To D or Not to D? That is the Question…

Britain has issued a couple of recommendations regarding vitamin D that unfortunately contradict each other.

Vitamin D is critical for human health.  The “sunshine vitamin” helps regulate calcium, phosphorous and the immune system.  It prevents brittleness in bones and teeth, including osteoporosis in older adults.  It may affect as many as 2,000 genes.

Aside from fish, very few foods naturally contain vitamin D.  Fortunately, the best source is right outside your window.  Your body produces vitamin D when you are exposed to sunlight.

Unfortunately, pollution, tall buildings, sunscreen and indoor activities have reduced sunlight exposure and increased cases of vitamin D deficiency.  What to do?

In July, Public Health England recommended an average intake of 10 μgs of vitamin D per day.  When there is less sunlight, “people should consider taking a daily supplement containing 10 micrograms of vitamin D in autumn and winter,” PHE said.

Shockingly, last week the British Medical Journal came out and said the exact opposite.  “Vitamin D supplementation alone does not improve musculoskeletal outcomes,” “BMJ wrote.  “There is no high quality evidence to suggest that it is beneficial for these outcomes.”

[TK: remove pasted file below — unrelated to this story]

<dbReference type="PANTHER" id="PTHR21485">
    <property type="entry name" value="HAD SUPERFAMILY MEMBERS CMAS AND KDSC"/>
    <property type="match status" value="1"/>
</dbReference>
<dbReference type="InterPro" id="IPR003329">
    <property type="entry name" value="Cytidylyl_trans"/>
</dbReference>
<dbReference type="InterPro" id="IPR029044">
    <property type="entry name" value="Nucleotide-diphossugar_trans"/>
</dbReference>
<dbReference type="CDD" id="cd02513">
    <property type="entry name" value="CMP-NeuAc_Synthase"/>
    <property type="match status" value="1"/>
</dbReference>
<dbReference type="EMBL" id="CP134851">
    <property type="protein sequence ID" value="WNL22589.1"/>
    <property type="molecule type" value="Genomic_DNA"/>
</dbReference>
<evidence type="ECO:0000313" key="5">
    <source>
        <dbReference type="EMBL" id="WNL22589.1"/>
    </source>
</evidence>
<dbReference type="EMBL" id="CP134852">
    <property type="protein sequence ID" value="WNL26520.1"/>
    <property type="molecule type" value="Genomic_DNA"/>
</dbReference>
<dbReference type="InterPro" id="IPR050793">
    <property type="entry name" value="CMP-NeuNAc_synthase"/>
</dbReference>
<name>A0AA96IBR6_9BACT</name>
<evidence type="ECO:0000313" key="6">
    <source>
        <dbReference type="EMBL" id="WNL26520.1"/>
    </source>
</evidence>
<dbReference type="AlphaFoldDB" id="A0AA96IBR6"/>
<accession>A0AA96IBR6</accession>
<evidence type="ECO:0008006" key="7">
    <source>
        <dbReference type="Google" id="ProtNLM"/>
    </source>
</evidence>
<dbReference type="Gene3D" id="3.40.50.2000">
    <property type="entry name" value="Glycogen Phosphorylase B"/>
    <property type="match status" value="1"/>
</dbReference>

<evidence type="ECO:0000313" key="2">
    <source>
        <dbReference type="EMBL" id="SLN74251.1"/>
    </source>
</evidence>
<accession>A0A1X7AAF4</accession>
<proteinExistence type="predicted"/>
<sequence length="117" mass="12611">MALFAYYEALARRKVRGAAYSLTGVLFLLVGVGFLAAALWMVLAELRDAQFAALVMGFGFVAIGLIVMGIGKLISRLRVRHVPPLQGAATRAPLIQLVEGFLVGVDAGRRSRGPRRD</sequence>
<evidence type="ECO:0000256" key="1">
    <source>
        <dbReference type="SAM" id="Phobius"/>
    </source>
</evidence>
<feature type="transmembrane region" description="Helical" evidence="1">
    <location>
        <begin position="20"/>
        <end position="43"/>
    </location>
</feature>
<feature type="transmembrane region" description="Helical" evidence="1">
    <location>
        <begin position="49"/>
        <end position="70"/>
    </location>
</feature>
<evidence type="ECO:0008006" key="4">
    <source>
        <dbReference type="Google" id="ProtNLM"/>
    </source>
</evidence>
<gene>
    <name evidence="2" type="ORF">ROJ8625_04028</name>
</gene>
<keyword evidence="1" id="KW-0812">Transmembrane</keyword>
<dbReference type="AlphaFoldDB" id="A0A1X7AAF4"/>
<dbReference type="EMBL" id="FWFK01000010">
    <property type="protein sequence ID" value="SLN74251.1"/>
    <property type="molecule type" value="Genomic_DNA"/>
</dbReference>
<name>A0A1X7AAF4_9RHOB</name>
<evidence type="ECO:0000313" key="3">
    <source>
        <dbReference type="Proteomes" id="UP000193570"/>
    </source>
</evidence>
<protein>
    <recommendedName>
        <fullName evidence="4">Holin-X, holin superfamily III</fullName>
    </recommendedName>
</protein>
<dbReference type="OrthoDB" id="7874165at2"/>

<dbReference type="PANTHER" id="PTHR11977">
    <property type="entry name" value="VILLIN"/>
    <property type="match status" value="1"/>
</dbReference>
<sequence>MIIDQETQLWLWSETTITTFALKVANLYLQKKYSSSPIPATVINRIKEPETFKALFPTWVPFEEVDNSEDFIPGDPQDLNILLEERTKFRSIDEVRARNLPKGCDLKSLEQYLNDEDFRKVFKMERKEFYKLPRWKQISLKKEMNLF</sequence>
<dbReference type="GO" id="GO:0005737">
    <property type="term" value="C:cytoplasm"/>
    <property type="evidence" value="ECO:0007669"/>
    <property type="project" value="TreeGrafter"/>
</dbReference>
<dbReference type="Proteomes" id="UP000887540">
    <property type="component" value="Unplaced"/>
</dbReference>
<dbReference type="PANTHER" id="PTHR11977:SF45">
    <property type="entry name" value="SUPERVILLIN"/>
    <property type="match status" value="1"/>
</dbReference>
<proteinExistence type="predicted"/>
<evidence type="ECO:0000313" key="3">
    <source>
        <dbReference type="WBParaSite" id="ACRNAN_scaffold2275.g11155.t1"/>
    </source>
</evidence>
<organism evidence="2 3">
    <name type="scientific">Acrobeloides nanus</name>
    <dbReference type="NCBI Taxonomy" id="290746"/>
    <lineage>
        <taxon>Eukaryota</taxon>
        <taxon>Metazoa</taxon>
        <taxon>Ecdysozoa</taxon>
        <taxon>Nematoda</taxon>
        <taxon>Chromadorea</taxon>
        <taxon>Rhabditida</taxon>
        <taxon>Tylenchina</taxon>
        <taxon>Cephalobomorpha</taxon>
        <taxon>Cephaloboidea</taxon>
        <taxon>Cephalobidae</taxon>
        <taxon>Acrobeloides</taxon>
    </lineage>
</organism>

In other words, current evidence does not support the use of vitamin D supplements to prevent disease.  Instead, the researchers recommend getting vitamin D through natural means.  Time to get back out in the sun!

Agilent technologies are used to study vitamin D and its health effects.

U.S. researchers using an Agilent LC column found that wild salmon contains four times as much vitamin D as farmed salmon.

Belgian researchers using Agilent microarrays found that vitamin D deficiency shows increased sensitivity to autoimmune diseases including inflammatory bowel disease and type 1 diabetes.

Swedish researchers used an Agilent HPLC and MS to study the effects of vitamin D mortality in older men.  They found that both high and low concentrations of vitamin D are associated with elevated risks of cardiovascular mortality, compared with intermediate concentrations.


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